If you’re concerned about your cardiovascular health (or that of a loved one), you might take notice if you get an email or flyer in the mail offering various ultrasound screening tests. Could they help avoid a heart attack or stroke?
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Should you try it? Why not? Ultrasound is painless, the tests are quick and the price is reasonable.
However, there’s weak evidence such tests will be beneficial.
“Individual ultrasound screenings can be helpful in selected populations, but there are no data supporting their usefulness for people who have no symptoms and are considered at low-to-medium risk,” says preventive cardiologist Luke Laffin, MD.
Don’t let screening offers scare you
Often these screening offers are from companies with portable scanners that will be parked at a nearby church or shopping center for a limited time. Sometimes it might come on your insurance company’s letterhead — but know that doesn’t mean the cost will be reimbursed.
The offer generally includes scans of your neck and leg arteries, as well as your abdominal aorta. The letter emphasizes that screening these vessels can reveal dangerous plaque buildup. It may say that most strokes come without advance warning, implying that the scan may reveal whether you are at risk for stroke.
And furthermore, the promotional material may stress that the screening tests you will undergo are the same ones your doctor would order — and would be reimbursed — if you had symptoms. This is true, and for good reason.
“If these tests were something everyone should have, we would recommend everyone have them,” Dr. Laffin says. “If these tests truly saved lives or prevented strokes and heart attacks, insurance would cover them.”
But the nuance is that since you don’t yet have symptoms and aren’t going directly through your doctor’s office, getting the screening on your own through a third party means you’ll be paying out-of-pocket.
Who should get an ultrasound screening?
Individual ultrasound screening tests may be helpful for certain people. For example, a one-time ultrasound of the abdominal aorta is recommended at age 65 to 75 for men who have smoked to look for an abdominal aortic aneurysm.
Similarly, screening the legs and ankles may be recommended for someone diagnosed with cardiovascular disease or at increased risk for it, particularly if they have leg cramps.
An ultrasound of the carotid arteries will be performed immediately in someone who reports symptoms of transient ischemic attack (TIA), a “mini-stroke” that resolves spontaneously. TIAs are warning signs that a full-blown stroke is imminent.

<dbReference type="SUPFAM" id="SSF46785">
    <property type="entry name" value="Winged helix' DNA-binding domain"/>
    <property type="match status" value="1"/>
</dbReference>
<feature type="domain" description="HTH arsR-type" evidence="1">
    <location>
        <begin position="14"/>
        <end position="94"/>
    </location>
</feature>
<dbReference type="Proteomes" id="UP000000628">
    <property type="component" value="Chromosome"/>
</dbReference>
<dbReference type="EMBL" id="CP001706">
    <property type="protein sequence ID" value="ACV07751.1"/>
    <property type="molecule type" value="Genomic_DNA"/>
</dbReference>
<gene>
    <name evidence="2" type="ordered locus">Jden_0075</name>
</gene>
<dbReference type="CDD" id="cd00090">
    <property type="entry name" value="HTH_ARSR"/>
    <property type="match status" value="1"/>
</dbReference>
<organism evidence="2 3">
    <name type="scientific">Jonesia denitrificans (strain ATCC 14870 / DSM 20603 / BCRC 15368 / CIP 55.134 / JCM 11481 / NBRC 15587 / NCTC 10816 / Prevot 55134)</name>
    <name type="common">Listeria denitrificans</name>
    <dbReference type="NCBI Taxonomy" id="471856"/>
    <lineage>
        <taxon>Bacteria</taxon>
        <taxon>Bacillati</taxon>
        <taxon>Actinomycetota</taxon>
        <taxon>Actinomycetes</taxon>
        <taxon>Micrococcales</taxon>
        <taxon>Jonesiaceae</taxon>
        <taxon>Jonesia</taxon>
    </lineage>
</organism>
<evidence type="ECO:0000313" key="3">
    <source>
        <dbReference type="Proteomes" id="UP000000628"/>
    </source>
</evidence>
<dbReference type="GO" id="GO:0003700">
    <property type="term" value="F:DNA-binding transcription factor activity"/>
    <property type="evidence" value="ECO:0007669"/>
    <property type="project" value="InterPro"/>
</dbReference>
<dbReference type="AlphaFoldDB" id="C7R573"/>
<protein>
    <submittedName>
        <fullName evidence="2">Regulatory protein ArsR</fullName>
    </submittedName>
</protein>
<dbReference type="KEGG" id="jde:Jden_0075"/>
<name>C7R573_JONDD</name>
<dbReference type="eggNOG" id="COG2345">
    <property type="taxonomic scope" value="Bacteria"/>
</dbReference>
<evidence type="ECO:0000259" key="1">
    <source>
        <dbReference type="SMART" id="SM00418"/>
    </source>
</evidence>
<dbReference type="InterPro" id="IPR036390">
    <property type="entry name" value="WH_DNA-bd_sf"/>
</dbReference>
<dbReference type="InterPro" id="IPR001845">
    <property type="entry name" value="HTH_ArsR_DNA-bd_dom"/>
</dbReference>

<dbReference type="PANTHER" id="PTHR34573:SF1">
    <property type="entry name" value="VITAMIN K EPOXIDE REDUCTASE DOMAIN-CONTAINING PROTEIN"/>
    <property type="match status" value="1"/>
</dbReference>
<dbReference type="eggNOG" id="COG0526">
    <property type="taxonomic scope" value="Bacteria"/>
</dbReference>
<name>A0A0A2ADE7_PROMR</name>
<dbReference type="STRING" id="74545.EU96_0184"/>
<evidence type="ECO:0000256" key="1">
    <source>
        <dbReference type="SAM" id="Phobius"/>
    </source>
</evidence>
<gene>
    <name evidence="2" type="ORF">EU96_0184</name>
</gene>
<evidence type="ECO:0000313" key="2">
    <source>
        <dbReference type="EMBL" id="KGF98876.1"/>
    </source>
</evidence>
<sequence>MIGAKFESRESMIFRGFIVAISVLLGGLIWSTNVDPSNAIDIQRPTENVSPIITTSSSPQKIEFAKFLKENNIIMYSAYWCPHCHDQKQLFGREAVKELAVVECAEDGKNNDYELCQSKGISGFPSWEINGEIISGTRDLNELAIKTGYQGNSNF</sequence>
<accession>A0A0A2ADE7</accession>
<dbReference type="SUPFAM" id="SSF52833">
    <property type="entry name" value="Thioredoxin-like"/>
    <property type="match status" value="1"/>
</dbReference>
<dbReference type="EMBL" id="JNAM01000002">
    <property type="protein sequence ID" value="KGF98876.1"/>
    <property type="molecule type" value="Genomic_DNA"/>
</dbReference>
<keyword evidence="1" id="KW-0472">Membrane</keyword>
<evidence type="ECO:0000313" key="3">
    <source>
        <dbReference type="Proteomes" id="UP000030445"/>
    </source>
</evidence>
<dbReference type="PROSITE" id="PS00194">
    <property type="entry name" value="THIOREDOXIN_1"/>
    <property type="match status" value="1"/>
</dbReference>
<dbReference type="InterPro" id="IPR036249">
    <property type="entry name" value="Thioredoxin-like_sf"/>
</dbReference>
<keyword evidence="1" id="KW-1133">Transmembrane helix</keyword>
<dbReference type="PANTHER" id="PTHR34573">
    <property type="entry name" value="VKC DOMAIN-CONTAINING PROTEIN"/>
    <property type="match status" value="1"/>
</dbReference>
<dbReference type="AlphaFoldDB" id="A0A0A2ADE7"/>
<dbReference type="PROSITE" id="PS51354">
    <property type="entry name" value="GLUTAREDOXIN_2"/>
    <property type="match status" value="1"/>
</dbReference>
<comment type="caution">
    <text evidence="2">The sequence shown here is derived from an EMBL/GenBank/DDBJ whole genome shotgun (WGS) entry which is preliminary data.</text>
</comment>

“It is important for anyone who receives this warning to go immediately to the emergency room for treatment to prevent a stroke from occurring,” says M. Shazam Hussain, MD, Director of Cleveland Clinic’s Cerebrovascular Center. “The highest risk for stroke is within two day after the TIA, so no one should wait to get checked.”
In all these cases, testing will be reimbursed.
It’s your decision whether you get a preventive screening
There’s nothing wrong with signing up for these screenings, so long as you understand they may not reveal any useful information. In some cases, the findings may lead to more testing.
“If you are very concerned about your cardiovascular risk, these tests are reasonable, if you don’t mind paying $135 to $150 out of pocket,” says Dr. Laffin. “But what will you do with the results? Screenings are only a small part of determining risk.
“If you are very worried about your risk, tell your doctor. Together, you can determine your actual risk and make a plan of action to lower it,” he says.
Who’s at increased risk for an ischemic stroke?
An ischemic stroke is caused by plaque in your carotid arteries. You’re at increased risk if you have:
- High blood pressure.
- High cholesterol.
- Arial fibrillation.
- Kidney disease.
- Experienced a TIA.
- A personal or family history of ischemic stroke.
- Are a smoker.
“Anyone with these risk factors should work closely with their doctor to determine which medications and lifestyle changes are needed to lower their risk,” says Dr. Laffin.
This article first appeared in Cleveland Clinic Heart Advisor.